After the First Screening! (with new photos by Greg Windle)

The day after the First Screening! of Empress of Everything–Messages from a Master Teacher, the parent of a student featured in the film posted a heartfelt comment on Facebook.  She permitted me to share it here.

Gretel DeRuiter writes (6/12/17):  Yesterday afternoon, Peter and I went to the first screening of Empress of Everything, a thoughtful documentary directed by Wendy Galson about Dee Haines and the unique school she created and ran for decades in her home on Carpenter Lane. Peter attended the Classroom on Carpenter Lane (CCL) for 1st and 2nd grades, and this movie was filmed throughout his — and the school’s — final year before Dee retired.

Peter was one of the more challenging kids in this blended class of 11 students from 5-8 years of age, and he and his issues are featured prominently in the film. It was both familiar and startling to see Peter again as a 7-year-old boy, figuring out his place in a community so expertly led by this master educator. I know no other teacher as attuned to her students as Dee Haines, and I felt all over again how fortunate we were to find our way to her doorstep.


 Denise Dee Haines and Peter Pillar at the First Screening! of  Empress of Everything  (photos Greg Windle)

The school had one Prime Directive: “Take care of people and things,” and the clarity and simplicity of that message made it profound to the young children who lived with it at CCL. The centerpiece of the film was the part of the school day called Class Meeting, where students could share thoughts about their interactions with each other and find their way to better understanding about each other and themselves. I rarely see adults engage in such productive, respectful discourse — and these were YOUNG kids!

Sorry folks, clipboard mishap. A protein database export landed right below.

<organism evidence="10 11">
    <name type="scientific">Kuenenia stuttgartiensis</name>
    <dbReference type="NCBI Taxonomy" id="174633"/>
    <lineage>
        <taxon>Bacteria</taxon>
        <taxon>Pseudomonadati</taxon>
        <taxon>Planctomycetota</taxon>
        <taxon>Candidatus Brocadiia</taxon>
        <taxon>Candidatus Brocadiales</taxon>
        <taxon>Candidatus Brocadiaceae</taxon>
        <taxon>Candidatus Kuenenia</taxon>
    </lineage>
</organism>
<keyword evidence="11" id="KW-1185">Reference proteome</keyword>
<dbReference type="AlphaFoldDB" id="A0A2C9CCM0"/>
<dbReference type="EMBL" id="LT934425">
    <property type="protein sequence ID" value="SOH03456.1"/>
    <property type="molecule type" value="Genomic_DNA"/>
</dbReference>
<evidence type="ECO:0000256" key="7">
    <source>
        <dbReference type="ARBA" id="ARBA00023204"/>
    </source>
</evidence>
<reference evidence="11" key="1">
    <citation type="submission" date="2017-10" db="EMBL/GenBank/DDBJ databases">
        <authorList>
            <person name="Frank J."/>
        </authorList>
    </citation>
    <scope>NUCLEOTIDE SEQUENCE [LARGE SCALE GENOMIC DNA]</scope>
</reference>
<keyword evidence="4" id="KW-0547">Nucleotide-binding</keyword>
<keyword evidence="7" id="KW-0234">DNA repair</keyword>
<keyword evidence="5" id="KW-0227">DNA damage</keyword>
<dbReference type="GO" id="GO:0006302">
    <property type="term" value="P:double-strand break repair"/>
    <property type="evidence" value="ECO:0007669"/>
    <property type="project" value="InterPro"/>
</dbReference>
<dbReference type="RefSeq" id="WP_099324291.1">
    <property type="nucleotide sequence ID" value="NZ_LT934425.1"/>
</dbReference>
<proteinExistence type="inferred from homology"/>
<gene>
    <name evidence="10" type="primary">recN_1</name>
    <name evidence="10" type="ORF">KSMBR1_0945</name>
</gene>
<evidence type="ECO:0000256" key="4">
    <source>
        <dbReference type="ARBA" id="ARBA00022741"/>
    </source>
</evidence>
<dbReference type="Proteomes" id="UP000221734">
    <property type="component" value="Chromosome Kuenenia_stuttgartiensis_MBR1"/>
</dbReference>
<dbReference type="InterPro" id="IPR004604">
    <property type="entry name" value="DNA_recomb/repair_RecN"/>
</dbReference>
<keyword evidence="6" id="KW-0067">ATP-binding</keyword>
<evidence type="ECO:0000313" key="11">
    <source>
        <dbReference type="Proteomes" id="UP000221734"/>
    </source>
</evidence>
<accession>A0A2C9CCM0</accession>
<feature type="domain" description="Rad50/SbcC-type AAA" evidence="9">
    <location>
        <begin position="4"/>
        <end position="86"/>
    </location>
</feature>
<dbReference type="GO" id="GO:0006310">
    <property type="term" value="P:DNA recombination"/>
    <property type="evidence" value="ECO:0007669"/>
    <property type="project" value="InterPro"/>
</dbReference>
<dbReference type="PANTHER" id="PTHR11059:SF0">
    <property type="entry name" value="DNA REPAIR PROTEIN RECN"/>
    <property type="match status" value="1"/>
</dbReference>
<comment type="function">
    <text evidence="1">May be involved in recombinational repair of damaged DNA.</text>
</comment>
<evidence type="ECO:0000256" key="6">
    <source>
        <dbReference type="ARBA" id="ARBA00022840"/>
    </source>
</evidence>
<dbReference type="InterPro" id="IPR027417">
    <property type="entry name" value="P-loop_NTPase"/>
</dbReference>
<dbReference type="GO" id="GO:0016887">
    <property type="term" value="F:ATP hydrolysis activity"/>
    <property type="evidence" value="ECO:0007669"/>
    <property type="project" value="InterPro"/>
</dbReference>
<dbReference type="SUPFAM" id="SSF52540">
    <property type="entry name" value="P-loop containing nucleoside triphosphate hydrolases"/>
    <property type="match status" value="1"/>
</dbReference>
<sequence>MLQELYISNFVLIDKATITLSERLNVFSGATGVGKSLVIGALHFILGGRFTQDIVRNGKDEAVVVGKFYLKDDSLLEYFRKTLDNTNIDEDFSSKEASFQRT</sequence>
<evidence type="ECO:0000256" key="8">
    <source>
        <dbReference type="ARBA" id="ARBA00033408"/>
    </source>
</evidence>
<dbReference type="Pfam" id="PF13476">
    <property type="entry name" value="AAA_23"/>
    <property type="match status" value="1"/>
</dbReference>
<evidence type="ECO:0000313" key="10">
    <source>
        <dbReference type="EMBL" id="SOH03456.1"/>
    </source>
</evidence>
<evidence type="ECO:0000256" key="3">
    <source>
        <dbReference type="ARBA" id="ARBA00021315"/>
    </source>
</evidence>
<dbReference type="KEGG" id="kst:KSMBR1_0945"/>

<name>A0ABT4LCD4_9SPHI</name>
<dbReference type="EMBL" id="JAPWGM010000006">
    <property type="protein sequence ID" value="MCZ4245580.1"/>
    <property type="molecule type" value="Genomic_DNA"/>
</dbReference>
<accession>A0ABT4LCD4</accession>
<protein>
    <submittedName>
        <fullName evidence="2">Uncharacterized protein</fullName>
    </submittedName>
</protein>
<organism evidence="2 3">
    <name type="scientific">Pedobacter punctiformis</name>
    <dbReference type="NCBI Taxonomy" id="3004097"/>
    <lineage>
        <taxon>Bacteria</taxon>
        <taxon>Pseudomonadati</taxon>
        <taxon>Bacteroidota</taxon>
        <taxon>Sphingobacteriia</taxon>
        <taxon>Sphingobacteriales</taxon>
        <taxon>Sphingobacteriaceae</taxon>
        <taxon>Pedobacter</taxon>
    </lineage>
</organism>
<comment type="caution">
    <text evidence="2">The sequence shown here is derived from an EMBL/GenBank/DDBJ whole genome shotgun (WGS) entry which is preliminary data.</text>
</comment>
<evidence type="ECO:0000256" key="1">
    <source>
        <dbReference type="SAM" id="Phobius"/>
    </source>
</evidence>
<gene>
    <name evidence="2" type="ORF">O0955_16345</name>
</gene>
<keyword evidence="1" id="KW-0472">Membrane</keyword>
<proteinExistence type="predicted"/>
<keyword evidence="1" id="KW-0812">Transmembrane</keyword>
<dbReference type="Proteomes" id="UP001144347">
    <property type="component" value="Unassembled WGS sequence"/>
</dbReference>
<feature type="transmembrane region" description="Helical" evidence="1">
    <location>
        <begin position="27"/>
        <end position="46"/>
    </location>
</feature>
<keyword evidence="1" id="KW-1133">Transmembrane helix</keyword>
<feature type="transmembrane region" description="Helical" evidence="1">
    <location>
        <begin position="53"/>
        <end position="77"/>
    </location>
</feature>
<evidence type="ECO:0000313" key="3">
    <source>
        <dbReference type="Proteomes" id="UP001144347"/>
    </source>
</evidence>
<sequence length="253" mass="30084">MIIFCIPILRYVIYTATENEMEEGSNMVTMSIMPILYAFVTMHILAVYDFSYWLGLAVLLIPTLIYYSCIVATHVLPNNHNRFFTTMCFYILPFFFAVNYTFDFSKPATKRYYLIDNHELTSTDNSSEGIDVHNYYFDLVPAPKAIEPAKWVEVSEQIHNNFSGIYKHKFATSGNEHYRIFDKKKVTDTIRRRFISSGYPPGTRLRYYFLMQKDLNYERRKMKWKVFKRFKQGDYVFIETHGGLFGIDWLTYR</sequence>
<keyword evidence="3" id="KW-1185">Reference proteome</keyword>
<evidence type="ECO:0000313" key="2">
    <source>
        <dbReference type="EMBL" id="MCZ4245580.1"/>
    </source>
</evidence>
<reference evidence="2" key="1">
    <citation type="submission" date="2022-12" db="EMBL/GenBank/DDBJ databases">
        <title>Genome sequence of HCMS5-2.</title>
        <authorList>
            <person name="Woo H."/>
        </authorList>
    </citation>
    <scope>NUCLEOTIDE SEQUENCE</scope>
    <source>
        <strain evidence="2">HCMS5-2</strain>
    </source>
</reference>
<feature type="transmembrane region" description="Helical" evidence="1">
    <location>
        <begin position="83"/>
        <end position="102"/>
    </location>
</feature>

PJ is 8 years old
P.J. (now Peter) during the final year at Classroom on Carpenter Lane

 So my heart is full right now
— of compassion for my delicate-featured little boy who so wanted to be knowledgeable and powerful but needed to know how to balance those urges with behavior that would also make him a good friend;
— of continuing reverence for Dee Haines and her non-judgmental, never humiliating, but always lovingly firm and clear guidance and instruction;
— and of gratitude to the filmmakers for having the presence of mind to capture this extraordinary educational environment on film.

Sitting with Peter this morning over coffee, still talking about all the thoughts percolating after watching the movie, he said, “I loved the movie, but seeing it through a filtered lens was not as warm as actually being in that house with those people. You had to be there to get that feeling.” I am so glad for every child who got to experience that warmth.


I am grateful to Gretel, for her testimony, and to Peter, for being willing to talk so astutely about his journey.

Making this film has taken many years for me, starting from the time (26 years ago!) when I felt (like Gretel) that Dee was “my angel” for accepting and loving and understanding our own challenging son.  The members of the audience at First Screening! included people with many years of history with Dee, and people who had never heard of her.  All of us witnessed, not only a master teacher at work, but  a compelling vision of the kind of learning communities we want for all children.

2 thoughts on “After the First Screening! (with new photos by Greg Windle)

    1. wendygalson

      Hi Melissa, I am planning another “pre-release” screening during this summer (2017). I expect the film will be available for sale in October, 2017. Watch this blog for details! Thank you for your interest! Best wishes, Wendy

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